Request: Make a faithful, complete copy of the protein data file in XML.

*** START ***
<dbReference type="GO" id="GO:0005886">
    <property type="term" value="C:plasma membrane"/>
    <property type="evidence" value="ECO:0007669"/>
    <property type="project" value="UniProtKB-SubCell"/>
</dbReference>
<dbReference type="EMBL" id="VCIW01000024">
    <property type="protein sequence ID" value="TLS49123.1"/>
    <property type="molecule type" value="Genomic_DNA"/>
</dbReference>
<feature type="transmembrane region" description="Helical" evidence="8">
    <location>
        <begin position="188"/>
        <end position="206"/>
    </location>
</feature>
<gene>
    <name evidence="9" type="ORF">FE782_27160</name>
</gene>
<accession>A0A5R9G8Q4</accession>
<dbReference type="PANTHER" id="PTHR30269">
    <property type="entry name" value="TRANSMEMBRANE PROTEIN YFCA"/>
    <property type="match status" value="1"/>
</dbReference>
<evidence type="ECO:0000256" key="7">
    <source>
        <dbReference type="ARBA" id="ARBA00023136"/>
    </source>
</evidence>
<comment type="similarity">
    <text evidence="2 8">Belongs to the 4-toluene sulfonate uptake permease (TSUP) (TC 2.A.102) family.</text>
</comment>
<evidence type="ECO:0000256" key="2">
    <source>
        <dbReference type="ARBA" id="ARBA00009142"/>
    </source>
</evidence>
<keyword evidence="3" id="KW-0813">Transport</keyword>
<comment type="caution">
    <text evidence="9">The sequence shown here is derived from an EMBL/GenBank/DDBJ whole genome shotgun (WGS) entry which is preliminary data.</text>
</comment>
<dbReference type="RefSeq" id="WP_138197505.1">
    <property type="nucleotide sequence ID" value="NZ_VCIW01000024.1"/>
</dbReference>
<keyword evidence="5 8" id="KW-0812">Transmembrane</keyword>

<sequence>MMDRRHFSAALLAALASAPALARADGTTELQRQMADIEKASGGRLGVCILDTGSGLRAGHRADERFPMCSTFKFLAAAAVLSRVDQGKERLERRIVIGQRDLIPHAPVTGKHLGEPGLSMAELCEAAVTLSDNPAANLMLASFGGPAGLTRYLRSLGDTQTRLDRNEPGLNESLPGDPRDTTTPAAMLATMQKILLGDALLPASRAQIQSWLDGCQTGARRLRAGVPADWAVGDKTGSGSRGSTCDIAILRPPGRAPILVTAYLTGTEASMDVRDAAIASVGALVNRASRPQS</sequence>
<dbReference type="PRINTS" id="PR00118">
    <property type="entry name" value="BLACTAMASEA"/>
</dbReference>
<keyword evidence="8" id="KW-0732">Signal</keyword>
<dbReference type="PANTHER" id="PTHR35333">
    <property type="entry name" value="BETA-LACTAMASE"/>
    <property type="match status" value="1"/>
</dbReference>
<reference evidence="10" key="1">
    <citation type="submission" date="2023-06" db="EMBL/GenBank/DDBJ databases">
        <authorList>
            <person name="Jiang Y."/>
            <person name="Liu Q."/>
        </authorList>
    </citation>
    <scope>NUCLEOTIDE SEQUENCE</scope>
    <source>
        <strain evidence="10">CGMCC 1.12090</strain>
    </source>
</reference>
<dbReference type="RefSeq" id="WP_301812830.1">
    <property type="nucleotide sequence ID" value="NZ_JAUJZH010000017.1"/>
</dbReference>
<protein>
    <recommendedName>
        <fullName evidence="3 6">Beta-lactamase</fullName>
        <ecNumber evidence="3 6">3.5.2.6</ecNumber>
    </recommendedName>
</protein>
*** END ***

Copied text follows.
<dbReference type="GO" id="GO:0005886">
    <property type="term" value="C:plasma membrane"/>
    <property type="evidence" value="ECO:0007669"/>
    <property type="project" value="UniProtKB-SubCell"/>
</dbReference>
<dbReference type="EMBL" id="VCIW01000024">
    <property type="protein sequence ID" value="TLS49123.1"/>
    <property type="molecule type" value="Genomic_DNA"/>
</dbReference>
<feature type="transmembrane region" description="Helical" evidence="8">
    <location>
        <begin position="188"/>
        <end position="206"/>
    </location>
</feature>
<gene>
    <name evidence="9" type="ORF">FE782_27160</name>
</gene>
<accession>A0A5R9G8Q4</accession>
<dbReference type="PANTHER" id="PTHR30269">
    <property type="entry name" value="TRANSMEMBRANE PROTEIN YFCA"/>
    <property type="match status" value="1"/>
</dbReference>
<evidence type="ECO:0000256" key="7">
    <source>
        <dbReference type="ARBA" id="ARBA00023136"/>
    </source>
</evidence>
<comment type="similarity">
    <text evidence="2 8">Belongs to the 4-toluene sulfonate uptake permease (TSUP) (TC 2.A.102) family.</text>
</comment>
<evidence type="ECO:0000256" key="2">
    <source>
        <dbReference type="ARBA" id="ARBA00009142"/>
    </source>
</evidence>
<keyword evidence="3" id="KW-0813">Transport</keyword>
<comment type="caution">
    <text evidence="9">The sequence shown here is derived from an EMBL/GenBank/DDBJ whole genome shotgun (WGS) entry which is preliminary data.</text>
</comment>
<dbReference type="RefSeq" id="WP_138197505.1">
    <property type="nucleotide sequence ID" value="NZ_VCIW01000024.1"/>
</dbReference>
<keyword evidence="5 8" id="KW-0812">Transmembrane</keyword>

<sequence>MMDRRHFSAALLAALASAPALARADGTTELQRQMADIEKASGGRLGVCILDTGSGLRAGHRADERFPMCSTFKFLAAAAVLSRVDQGKERLERRIVIGQRDLIPHAPVTGKHLGEPGLSMAELCEAAVTLSDNPAANLMLASFGGPAGLTRYLRSLGDTQTRLDRNEPGLNESLPGDPRDTTTPAAMLATMQKILLGDALLPASRAQIQSWLDGCQTGARRLRAGVPADWAVGDKTGSGSRGSTCDIAILRPPGRAPILVTAYLTGTEASMDVRDAAIASVGALVNRASRPQS</sequence>
<dbReference type="PRINTS" id="PR00118">
    <property type="entry name" value="BLACTAMASEA"/>
</dbReference>
<keyword evidence="8" id="KW-0732">Signal</keyword>
<dbReference type="PANTHER" id="PTHR35333">
    <property type="entry name" value="BETA-LACTAMASE"/>
    <property type="match status" value="1"/>
</dbReference>
<reference evidence="10" key="1">
    <citation type="submission" date="2023-06" db="EMBL/GenBank/DDBJ databases">
        <authorList>
            <person name="Jiang Y."/>
            <person name="Liu Q."/>
        </authorList>
    </citation>
    <scope>NUCLEOTIDE SEQUENCE</scope>
    <source>
        <strain evidence="10">CGMCC 1.12090</strain>
    </source>
</reference>
<dbReference type="RefSeq" id="WP_301812830.1">
    <property type="nucleotide sequence ID" value="NZ_JAUJZH010000017.1"/>
</dbReference>
<protein>
    <recommendedName>
        <fullName evidence="3 6">Beta-lactamase</fullName>
        <ecNumber evidence="3 6">3.5.2.6</ecNumber>
    </recommendedName>
</protein>